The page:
You don’t feel like it. You’d rather clean the toilet or mow the lawn (come to think about it, mine is looking a bit unkempt … now you’ve got me started!)
The first thing to realise is this situation is completely normal – you’re not the only one and you’re in very successful company. But having said that, you don’t want this to carry on forever otherwise, well, nothing gets written does it?
So what do you do? Here are some quick and easy ways to get going.
Do a little bit
Time yourself to write for just half an hour. By committing only to a little bit, it feels less daunting. At the end of half an hour, give yourself full permission to walk away from the keyboard; on the other hand, if you’re in full flow, carry on. It’s amazing how often that happens.
Here’s my 15 minute timer, it’s flowing as we speak:
Discipline and reward
Many years ago, the famous comedian Jerry Seinfeld created a writing system for himself which he called ‘Don’t Break the Chain’. It was very simple. In January each year, he would stick a huge year planner on his office wall, and for each day that he wrote new material he would mark a big, fat rewarding X. After a series of consecutive days’ writing, the Xs ran into a chain. He made it his goal never to break the chain.
Now you’d think as an internationally successful comedian, Jerry could afford to take the odd day off. But no, he kept going every day, because when he saw a day without a cross it wasn’t a good day.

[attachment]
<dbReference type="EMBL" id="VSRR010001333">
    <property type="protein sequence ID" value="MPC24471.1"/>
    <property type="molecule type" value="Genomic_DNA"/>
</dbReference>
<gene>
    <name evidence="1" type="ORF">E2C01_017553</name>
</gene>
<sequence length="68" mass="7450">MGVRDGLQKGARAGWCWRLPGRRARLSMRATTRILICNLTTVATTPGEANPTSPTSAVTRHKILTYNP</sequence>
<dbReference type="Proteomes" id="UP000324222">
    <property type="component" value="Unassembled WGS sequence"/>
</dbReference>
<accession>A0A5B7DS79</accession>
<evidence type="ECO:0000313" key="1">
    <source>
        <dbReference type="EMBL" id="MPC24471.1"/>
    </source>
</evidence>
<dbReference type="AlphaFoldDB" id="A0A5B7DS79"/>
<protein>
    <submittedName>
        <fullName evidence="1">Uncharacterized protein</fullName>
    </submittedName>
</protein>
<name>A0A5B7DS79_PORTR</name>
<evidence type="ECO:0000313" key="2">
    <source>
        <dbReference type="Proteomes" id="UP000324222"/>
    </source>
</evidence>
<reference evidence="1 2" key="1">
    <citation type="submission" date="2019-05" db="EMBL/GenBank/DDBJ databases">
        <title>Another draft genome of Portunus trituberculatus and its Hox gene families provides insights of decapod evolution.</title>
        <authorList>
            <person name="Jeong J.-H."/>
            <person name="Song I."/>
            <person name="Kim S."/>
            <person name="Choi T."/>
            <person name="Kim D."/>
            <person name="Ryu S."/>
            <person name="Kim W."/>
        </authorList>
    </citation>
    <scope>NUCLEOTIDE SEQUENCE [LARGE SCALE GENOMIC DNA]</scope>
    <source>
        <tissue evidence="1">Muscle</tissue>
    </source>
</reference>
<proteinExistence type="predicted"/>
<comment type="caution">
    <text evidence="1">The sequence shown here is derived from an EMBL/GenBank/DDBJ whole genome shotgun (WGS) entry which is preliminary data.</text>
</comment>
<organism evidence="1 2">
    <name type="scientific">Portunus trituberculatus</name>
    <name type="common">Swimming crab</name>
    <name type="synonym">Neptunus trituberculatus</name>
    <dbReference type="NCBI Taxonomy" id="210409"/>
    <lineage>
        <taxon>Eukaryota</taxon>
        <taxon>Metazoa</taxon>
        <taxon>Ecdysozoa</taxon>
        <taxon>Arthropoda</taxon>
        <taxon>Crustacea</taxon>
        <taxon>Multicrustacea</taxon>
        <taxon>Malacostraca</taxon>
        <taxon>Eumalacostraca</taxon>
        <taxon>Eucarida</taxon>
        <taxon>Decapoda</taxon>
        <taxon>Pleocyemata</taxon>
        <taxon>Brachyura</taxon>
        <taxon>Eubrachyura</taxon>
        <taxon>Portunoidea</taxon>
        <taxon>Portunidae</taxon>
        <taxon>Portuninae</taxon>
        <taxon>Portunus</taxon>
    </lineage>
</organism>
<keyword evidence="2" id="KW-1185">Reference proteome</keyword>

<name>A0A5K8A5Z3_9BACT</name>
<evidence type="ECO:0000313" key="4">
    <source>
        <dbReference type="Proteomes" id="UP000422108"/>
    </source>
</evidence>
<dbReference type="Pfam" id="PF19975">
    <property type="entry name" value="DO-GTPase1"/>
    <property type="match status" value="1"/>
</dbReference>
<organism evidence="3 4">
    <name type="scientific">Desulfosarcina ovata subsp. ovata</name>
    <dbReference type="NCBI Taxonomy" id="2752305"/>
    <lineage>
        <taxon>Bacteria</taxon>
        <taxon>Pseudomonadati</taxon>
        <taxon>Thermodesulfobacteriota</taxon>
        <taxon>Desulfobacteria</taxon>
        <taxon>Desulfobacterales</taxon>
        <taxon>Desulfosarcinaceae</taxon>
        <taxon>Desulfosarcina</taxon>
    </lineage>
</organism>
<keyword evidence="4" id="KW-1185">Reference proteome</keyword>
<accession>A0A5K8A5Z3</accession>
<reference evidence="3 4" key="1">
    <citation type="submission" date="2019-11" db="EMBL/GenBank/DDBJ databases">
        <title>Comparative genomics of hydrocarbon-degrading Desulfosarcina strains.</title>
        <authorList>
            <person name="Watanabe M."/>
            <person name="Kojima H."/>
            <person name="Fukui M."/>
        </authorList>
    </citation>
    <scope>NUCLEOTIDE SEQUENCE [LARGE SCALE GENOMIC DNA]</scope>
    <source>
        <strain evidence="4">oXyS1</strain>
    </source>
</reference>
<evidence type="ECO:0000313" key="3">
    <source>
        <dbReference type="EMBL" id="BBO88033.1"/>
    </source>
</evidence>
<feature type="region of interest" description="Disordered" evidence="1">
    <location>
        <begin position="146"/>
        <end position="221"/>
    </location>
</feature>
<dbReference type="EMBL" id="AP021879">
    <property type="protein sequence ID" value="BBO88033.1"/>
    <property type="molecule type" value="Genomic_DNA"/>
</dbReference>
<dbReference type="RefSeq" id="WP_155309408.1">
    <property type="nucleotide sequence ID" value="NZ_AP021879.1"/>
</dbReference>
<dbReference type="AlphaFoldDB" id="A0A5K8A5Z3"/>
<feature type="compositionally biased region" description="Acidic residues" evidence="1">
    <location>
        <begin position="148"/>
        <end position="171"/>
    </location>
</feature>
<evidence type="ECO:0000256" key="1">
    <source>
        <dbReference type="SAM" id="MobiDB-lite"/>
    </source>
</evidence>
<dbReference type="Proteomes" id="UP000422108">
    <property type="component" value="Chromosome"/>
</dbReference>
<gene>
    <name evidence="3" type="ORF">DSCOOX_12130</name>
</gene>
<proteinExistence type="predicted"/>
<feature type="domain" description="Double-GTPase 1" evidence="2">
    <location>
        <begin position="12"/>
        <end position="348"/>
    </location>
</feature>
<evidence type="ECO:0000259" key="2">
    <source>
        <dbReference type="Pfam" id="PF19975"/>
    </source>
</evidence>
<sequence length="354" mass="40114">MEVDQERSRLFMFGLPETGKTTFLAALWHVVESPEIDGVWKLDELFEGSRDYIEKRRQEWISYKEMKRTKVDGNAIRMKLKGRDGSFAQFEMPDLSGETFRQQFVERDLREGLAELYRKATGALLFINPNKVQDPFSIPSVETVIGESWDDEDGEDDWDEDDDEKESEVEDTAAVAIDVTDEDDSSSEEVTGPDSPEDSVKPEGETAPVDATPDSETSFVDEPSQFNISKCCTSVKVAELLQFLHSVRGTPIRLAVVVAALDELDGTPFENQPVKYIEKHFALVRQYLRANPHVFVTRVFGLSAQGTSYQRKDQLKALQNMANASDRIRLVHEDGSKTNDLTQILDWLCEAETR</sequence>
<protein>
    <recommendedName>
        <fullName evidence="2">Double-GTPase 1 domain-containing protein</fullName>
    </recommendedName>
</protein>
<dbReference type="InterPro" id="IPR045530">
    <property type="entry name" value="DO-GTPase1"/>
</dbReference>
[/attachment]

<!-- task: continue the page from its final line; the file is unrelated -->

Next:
What could be your chain?
Maybe your local coffee shop is more relaxing to write in and gives you a different perspective. Or how about taking your laptop out into the garden, or your living room? Being outside may also have the added advantage having no wifi to distract you.
Do some warm up exercises
Creative juices can be tricky to turn on and off at will, and doing some creative writing exercises will improve your writing whether you’re motivated or not. See this article from Author Unlimited for some practical, non fiction writing creative prompts.
Remember the times your writing has flown for you in the past
This is a lovely, self indulgent exercise. Flip back on the blog posts which got you lots of interested comments (whether in the blog itself or on your social media platforms), and think back on the times when you’ve really enjoyed your writing. Underlying a lot of worries about writing is doubt: not being sure you can do it, or if you’re any good. You’ve done it before, so you can do it again.
Dream of your goals
What’s your book going to do for you? Skyrocket your sales, help more people, bring you more speaking gigs, elevate you to the position of go-to expert in your niche? That won’t happen if you don’t write it, so let that dream motivate you to get going.
Do it anyway
My favourite. If we waited until we were in the right mood before we did anything, how slowly would our lives progress? What would we achieve? There will be countless times when you will have just got on and ‘done it’ even though you didn’t feel in the mood, so why would writing be any different?
Sure, it’s lovely to think of typing away feeling blissfully happy and inspired, but we all know that life isn’t always like that – in fact we’re lucky to get the odd moment! If you’d like to lighten the mood, check out Neil Gaiman’s advice to those who can’t get their thoughts on paper. Tell me when you’ve swallowed your berry :)
And did I say just get on with it? I did? OK I’d better follow my own advice and start ghostwriting the next chapter of my client’s book then. See you later.
What works for you when you’re not in the mood for writing? Do share so we can all learn from you.